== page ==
|The mortality divide in India: The differential
contributions of gender, caste, and standard
of living across the life course|
||Subramanian, S.V., S. Nandy, M. Irving, D. Gordon, H. Lambert, G.D.Smith
||American Journal of Public Health, Vol 96, Num 5, Page: 818-825
||Objectives. We investigated the contributions of gender, caste, and standard of
living to inequalities in mortality across the life course in India.
Methods. We conducted a multilevel cross-sectional analysis of individual mortality,
using the 1998–1999 Indian National Family Health Survey data for 529321
individuals from 26 states.
Results. Substantial mortality differentials were observed between the lowest
and highest standard-of-living quintiles across all age groups, ranging from an
odds ratio (OR) of 4.61 (95% confidence interval [CI]=2.98, 7.13) in the age group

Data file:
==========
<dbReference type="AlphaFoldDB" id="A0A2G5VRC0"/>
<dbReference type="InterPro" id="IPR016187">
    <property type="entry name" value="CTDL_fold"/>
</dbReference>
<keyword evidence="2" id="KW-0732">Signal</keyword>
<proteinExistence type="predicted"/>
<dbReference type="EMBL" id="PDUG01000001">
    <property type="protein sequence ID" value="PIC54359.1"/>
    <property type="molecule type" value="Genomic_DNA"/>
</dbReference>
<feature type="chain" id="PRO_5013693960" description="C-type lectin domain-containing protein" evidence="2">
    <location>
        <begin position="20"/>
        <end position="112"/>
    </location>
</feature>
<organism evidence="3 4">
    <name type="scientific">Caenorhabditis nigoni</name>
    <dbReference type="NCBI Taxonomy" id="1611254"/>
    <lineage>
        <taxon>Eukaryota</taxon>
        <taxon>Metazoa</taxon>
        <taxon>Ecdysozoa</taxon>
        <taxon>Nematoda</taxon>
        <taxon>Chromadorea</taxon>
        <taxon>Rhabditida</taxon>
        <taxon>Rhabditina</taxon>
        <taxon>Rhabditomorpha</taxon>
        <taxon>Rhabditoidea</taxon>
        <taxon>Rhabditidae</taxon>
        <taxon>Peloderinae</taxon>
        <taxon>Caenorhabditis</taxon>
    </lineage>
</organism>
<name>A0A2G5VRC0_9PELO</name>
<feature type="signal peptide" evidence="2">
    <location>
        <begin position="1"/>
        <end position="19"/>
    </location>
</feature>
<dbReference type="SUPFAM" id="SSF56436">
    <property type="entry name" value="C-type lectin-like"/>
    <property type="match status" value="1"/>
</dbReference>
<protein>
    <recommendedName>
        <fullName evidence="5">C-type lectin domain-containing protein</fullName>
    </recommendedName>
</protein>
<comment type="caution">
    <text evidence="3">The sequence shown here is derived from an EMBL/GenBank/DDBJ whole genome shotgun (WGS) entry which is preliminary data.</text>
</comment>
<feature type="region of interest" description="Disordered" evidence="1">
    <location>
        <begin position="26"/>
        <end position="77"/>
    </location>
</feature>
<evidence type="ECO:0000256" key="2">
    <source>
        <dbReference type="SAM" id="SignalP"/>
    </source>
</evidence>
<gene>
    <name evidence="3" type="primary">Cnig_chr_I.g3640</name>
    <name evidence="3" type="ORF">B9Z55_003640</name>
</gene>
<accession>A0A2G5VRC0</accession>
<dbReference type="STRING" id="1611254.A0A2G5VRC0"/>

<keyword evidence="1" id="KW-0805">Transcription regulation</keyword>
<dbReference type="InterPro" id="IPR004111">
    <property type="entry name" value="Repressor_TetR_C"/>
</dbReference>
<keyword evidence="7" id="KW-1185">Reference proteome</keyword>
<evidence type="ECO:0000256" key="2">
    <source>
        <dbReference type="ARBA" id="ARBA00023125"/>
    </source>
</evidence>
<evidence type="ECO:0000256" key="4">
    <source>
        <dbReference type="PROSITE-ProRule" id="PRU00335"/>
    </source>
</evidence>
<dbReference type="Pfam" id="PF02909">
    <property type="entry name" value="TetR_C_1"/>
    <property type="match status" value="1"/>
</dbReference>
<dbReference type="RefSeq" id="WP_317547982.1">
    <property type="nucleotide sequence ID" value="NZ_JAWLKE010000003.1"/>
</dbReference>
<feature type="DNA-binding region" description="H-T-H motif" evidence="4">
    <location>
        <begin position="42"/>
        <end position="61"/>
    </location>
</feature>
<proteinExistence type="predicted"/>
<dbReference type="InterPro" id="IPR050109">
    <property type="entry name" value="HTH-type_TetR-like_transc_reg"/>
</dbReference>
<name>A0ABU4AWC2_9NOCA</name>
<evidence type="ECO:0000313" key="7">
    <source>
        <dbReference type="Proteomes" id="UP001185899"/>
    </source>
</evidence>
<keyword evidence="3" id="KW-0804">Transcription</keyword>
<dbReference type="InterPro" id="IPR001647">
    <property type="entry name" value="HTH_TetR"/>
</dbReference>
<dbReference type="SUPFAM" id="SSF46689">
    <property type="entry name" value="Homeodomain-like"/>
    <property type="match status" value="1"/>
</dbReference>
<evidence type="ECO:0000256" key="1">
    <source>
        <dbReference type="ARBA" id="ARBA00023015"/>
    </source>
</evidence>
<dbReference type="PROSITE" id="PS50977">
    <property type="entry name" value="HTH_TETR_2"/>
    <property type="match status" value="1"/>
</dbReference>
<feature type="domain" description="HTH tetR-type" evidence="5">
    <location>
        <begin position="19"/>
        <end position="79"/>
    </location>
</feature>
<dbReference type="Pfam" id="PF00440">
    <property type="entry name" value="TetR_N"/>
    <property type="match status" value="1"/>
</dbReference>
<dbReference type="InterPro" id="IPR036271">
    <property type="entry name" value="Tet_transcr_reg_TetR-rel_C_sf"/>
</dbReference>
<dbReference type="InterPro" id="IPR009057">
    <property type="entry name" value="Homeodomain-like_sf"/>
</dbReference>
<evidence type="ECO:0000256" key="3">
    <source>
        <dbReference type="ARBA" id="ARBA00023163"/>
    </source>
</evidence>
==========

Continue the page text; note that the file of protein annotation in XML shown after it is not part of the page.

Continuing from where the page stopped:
2 to 5 years to an OR of 1.97 (95% CI=1.68, 2.32) in the age group 45 to 64 years.
Excess mortality for girls was evident only for the age group 2 to 5 years (OR=1.33,
95% CI=1.13, 1.58). Substantial caste differentials were observed at the beginning
and end stages of life. Area variation in mortality is partially a result of the compositional
effects of household standard of living and caste.
Conclusions. The mortality burden, across the life course in India, falls disproportionately
on economically disadvantaged and lower-caste groups. Residual
state-level variation in mortality suggests an underlying ecology to the mortality
divide in India. (